As part of the Illinois divorce process, if a divorcing party is not able to resolve all of the pertinent divorce-related issues present in their case, the case will proceed to a “trial.” This is not like the trials you may see on popular television shows: this trial will be in front of the judge assigned to your case, and will not be heard by a jury. The only people that will be present will be the parties themselves, the attorneys for each of the parties, and any witnesses the parties intend on examining for the purpose of helping the court decide the unresolved issue(s). Although a divorce “trial” typically lasts much shorter than a civil or criminal trial that is to be decided by a jury, divorce trials can nonetheless be equally draining and costly. So how do you know when you should attempt to settle your divorce case and when you should proceed with a trial?
Factors to Consider before Settling Your Divorce Case
A popular song from yesteryear declared that “you have to know when to hold ‘em . . . [and] know when to fold ‘em.” In some ways, divorce can resemble a game of strategy: there are issues that can and should be litigated and matters that are so inconsequential that spending much time arguing with the other party over them is a waste of resources. In attempting to determine if a particular issue falls into one category or the other, ask yourself these two important questions:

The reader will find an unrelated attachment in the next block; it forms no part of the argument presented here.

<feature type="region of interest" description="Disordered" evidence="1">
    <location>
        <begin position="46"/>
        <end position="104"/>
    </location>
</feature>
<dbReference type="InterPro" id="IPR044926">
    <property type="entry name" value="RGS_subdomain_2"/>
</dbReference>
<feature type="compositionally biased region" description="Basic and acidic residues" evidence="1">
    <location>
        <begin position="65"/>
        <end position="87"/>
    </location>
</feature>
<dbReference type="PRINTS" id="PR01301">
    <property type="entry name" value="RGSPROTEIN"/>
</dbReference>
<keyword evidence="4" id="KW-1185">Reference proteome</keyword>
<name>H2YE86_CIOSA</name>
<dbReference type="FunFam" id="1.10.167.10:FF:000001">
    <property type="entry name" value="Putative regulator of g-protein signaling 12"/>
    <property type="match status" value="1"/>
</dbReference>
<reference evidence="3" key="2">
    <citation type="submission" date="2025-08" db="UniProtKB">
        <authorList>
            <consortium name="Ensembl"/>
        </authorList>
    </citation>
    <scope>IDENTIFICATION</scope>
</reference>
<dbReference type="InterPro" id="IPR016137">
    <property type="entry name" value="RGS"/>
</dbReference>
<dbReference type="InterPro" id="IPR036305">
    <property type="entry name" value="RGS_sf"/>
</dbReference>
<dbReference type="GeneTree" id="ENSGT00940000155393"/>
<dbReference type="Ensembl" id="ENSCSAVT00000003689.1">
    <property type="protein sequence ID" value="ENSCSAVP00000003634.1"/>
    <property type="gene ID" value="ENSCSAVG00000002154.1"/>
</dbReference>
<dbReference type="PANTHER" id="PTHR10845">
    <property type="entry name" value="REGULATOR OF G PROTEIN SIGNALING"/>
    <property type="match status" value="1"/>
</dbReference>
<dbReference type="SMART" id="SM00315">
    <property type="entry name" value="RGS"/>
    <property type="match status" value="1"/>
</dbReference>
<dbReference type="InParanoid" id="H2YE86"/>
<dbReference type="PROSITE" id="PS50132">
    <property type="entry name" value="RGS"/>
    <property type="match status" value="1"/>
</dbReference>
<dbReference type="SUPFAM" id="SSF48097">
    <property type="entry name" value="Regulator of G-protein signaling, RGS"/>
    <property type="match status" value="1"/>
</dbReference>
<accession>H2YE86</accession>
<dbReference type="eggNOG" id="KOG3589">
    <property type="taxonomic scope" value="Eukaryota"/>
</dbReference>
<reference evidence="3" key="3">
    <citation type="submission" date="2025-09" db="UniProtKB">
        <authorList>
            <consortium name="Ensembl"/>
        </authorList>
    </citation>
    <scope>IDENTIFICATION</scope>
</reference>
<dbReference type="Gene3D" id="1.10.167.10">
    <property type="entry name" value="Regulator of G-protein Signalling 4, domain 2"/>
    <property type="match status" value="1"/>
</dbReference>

- How important is “winning” this particular issue to me . . . really? Some individuals in a divorce spend a significant amount of time and resources attempting to “win” every issue and dispute just to be able to claim a “victory” over their spouse. These individuals truly win the battle but often lose the war. If you have not driven your spouse’s antique car or used the china you and your partner received for your wedding, consider whether it truly is advantageous to you to spend time fighting about who gets these things. Discuss with your DuPage County divorce attorney the expenses involved in having a particular issue litigated. While some issues may be worth fighting for no matter the cost (i.e., child custody), it may not make sense to spend $2,500 in attorney’s fees to obtain a $500 piece of property; and
- How likely am I to “win” this issue? Depending on the particular issue in question, the court may apply one of several legal tests to determine how to resolve the issue. Discuss the issue with your attorney ahead of time to learn what legal test the court will apply. Your attorney can also help you determine if the facts that the court will review in making its determination are in your favor.
Ultimately it is your decision whether you want to settle issues in your divorce case or have a judge decide the issue. At our firm, our skilled DuPage County family law attorneys can help you make an informed and well-advised decision in this regard. Contact our Oswego or Wheaton office today for experienced legal assistance.